I do feel the loss of a legacy, The Eastern Branch OASW, a group with a sharp local focus on social work policy and practice, in Ottawa. Over the years of my involvement with the Eastern Ontario OASW –the local side, I’ve very much appreciated the social workers I worked with -thoughtfulness, savvy, including those I felt on the opposite side of as we struggled to apply governance for our profession.

New & Innovative Structure to Support Local Member Engagement

…The most significant change to our local structure will be the elimination of Regional, Branch and Branch board structures that will support the launch of a Local Engagement Ambassador (ELA) program in 25 communities across the province. …

Please see the news release and background document – FAQ here:



Call for members of eastern branch OASW to learn and discuss the organizational changes

…” We want to open the board meeting to all our members. Beverlee, Lynn, Barbara and I will do our best to answer and clarify. Evelyn Weger, our provincial representative, will join us as well.

Please feel free to ask anyone who wants to join the Zoom meeting to email and I will send out the details on Wednesday morning.

Stay well, Wendy Birkhan, President, OASW Eastern Branch, On Behalf of the Board of Directors, Eastern Branch ”

“Nurses orders”… for Health Care Reform that aims for system change

During Nursing Week the Registered Nurses Association of Ontario share plan to give a system reform direction, via ECCO … 3.0 report released during nursing week.  Just what the Nightingale’s ordered for the emerging health teams approach in the age of Covid.

“My view you know is that the ultimate destination is the nursing of the sick in their own homes…I look to the abolition of all hospitals and workhouse infirmaries. But it is no use to talk about the year 2000.”

Florence Nightingale, 1867

(image from

“What is ECCO?

Enhancing Community Care for Ontarians (ECCO) calls on government and health system partners to strengthen community care and anchor the health system in primary care to better meet the health needs of all Ontarians. First released in 2012 and next in 2014, ECCO 3.0 aligns with much needed health system transformation that responds to the COVID-19 pandemic. “

See the report here:


Panic, worry and isolation in Covid times: Consumer/survivor/ex-patient community share… “hard won expertise”

From the Narrative Therapy crew… down under:

Lived wisdom on panic, worry and isolation:

Stories to support the community amid the COVID-19 crisis, from mental health service users, survivors and ex-patients.

…  Many of the experiences commonly navigated by folks who have had some experiences with mental distress mirror some of what’s going on around COVID-19, experiences that might be called panic or worry, which for many in the world may be new. These characters seem to be present in most media descriptions of the public right now as well as increasing instances of strongly enforced isolation. The latter many of us who have had contact with mental health services have experienced along a spectrum from discrimination induced lack of social contact to full on compulsory treatment, these are very different to what’s going on for folks self isolating.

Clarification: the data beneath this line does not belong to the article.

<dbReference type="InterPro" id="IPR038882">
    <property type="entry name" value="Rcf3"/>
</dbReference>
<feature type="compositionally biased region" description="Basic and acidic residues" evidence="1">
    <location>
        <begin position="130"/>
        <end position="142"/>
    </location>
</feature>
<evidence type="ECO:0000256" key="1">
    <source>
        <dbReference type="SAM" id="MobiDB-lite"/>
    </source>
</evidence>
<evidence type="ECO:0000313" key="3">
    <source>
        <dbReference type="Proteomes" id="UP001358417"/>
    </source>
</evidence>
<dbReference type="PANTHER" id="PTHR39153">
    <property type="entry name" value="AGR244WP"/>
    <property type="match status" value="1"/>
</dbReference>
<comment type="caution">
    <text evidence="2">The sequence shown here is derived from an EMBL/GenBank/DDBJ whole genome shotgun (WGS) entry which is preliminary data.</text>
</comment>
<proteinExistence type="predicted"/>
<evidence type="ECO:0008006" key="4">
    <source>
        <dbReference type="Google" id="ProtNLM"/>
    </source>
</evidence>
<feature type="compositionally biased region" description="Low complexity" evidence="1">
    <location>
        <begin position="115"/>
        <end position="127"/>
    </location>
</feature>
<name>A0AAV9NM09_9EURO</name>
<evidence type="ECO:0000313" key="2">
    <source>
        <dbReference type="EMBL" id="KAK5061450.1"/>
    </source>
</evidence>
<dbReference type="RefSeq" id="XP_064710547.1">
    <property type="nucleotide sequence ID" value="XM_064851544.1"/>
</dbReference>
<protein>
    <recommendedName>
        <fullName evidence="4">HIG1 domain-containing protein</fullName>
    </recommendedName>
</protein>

So we called out for contributions of special knowledges around these things from our c/s/x community. This document contains the wisdom of thirty people’s experience with panic worry and isolation. …

Here is the document link:…qn-ETpDPBhgcFXpzmc6M

City of Ottawa “Human Task Force” … COVID 19 initiated and our neighborhood responses are key

We now have neighborhood based approaches emerging along with broader system planning and coordination to address the health and social realities of COVID 19.

How our formal services will bridge and cooperate with the local neighborhoods and organizations/people requires us to take the time to value the local context the people we work with have surrounding them. I’m looking forward to us all moving between our sectors, organizations to cooperation in everyday practice.

One example – Sandy Hill community:

Sandy Hill Community Response Team / L’équipe d’aide de la communauté de la Côte de Sable

 posted in: Uncategorized |

I’m sure many of you are feeling anxious about coronavirus. The Sandy Hill Community Response Team is here to help. Our team can introduce you to a neighbour who can help you get groceries, medication, or other basic necessities. We can also connect you with a friend if you need someone to talk to.
To request help or volunteer, please call us at 613-454-5633 or email . A member of our team will get
back to you within 24 hours.

We will get through this together as a community.

See their website:

  Here is an update from the City’s social services department.

…  o Plan for future scenarios, with considerations related to food security and vulnerable population needs, including housing, shelter and psychosocial supports.

o Coordinate service sector information related to services being provided, changes to services and emerging issues and needs.

o Raise issues, service gaps and community concerns to staff within Community and Social Services, other City departments and community partners for resolution. Partner and Stakeholder Initiatives staff are reaching out to the City’s 81 funded community agencies to obtain service delivery updates, assess needs and identify concerns for escalation to the Human Needs Tasks Force.